If this wasn't enough, expert Vaclav Klaus furthers on how the Euro Zone has failed.  After he talks about the introduction of the euro-zone project, he tells us that the economic growth of member states has been slow, with increasing gaps compared to US, China, and non-euro-zone members. He notices that the euro fails to reverse the unproductive trend of "leisure society", and that the long-term trade imbalances have grown. Despite the uniform currency, there hasn't been any homogenization, and an economist of the European Central Banks argues that it was a political decision, therefore meaning that the cost of maintaining exceeds any potential benefits.
To put the nail in the coffin, Martin Feldstein, a famous economist, realizes that the Euro is an experiment that failed.  It "[imposed] a single currency on a very heterogeneous group of countries", and notes the same catastrophes listed above -- debt crises, the fragile condition of banks, high levels of unemployment, and large trade deficits. He repeats that countries have failed to work with each other and that the Euro's main purpose was political, not economic. Economists had long warned of the adverse effects on the economies of Europe, especially meaning that the fixed exchange value would lead to fluctuations in output and employment, which leads to negative values.
He reasons that the ECB has to make monetary policies based on overall conditions, which results in high-interest rates with countries with rising unemployment and low rates otherwise. He tells us that the monetary union caused borrowing too much and banks over-loaning on overpriced housing. With the incredibly high debt-to-GDP ratios, the national debt would cause the entire country to collapse, and the author deduces that the economy would be in shambles despite many different policies to counter the Euro's current effects. He also agrees that the differences in the eurozone members lead to differences in trade balances that can't be financed.
Finally, yet another scholarly article notices how the Eurozone decisions perpetuate anti-democratic processes. In the abstract alone, the author realizes "The eurozone’s policy solutions to the crisis did not allow for any democratic input, were implemented through opaque and often-undemocratic throughput processes, and resulted in deteriorating output". As you can see the natural competition generated by the Euro means that the countries cannot work together, countering one of the core goals set by The Euro.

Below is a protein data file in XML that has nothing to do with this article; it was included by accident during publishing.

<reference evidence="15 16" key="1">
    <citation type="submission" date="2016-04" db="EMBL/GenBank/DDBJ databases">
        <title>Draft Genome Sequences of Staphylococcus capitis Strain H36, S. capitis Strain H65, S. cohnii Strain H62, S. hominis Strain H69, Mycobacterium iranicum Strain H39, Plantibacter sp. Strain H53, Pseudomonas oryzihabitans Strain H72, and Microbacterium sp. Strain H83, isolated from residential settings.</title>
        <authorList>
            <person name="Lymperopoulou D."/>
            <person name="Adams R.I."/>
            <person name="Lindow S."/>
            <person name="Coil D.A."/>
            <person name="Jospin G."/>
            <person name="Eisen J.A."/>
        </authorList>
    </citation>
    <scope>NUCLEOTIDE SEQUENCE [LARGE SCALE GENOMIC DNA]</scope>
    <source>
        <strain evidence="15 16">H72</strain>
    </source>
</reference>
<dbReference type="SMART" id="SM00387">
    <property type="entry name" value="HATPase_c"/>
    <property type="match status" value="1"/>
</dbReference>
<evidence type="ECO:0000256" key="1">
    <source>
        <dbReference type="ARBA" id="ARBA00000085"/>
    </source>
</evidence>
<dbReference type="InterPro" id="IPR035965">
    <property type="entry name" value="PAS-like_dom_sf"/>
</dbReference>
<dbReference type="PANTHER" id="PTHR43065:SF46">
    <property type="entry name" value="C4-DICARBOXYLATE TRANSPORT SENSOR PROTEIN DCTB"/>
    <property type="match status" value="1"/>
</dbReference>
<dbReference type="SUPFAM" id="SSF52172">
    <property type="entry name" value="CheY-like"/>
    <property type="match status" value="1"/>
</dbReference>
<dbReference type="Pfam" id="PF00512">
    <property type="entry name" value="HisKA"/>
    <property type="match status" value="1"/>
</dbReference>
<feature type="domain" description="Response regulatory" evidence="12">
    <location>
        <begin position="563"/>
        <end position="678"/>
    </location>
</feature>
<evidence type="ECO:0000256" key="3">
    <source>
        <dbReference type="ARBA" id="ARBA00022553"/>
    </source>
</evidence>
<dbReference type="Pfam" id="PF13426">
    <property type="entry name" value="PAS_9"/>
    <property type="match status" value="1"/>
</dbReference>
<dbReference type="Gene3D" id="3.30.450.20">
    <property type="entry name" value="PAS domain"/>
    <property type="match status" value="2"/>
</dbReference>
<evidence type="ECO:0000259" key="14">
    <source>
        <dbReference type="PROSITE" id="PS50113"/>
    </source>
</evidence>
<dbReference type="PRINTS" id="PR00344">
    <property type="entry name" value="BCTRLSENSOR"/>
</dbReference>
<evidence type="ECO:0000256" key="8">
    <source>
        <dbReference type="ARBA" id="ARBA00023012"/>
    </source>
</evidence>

To assist this, yet another economic expert argues that the EU has taken an authoritarian turn, especially with emergency politics in the euro crisis.  The building of the cycle of authoritarianism means that democratic legitimacy is at stake. Even though the Euro's principles are not completely identical with Democracy, the ideals of freedom, equality, and ability of choice are crucial in an economy. Think about how nonsensical it would be if a head organization got to force countries to make decisions or implement specific economic policies. The shift of forcing authority is anti-European due to the elitism in European politics. You see, it fosters populism and resistance against the system, which is the opposite of cooperation. With poor European decisions, the dissatisfied voters would develop anti-EU ideals and directly contribute to my Social Contract framework. As a result of the authoritarian experience, the parties "successfully mobilized exclusive nationalist identities and anti-immigrant sentiments against a Union in which detached élites took decisions defying national sovereignty and democracy". In the conclusion, the author notices the possibility of collapsing the political order altogether and therefore fulfills the negative effects of the Euro.
As you can see, The Euro has caused the demolishment of state rights, cooperation, and wholly detrimentally destroyed the economy. While National Sentiment means that it's unlikely for the Euro to be abolished, luckily I do not have to prove that it is even possible. Notice how "should" is defined in the debate description. It is under the net balance restriction, not under practical or political restriction (unless it costs more to abolish than maintain it). Given the numerous evidence in my favor, it seems like, on net balance, the Euro should be retired or gotten rid of. We must not let it continue.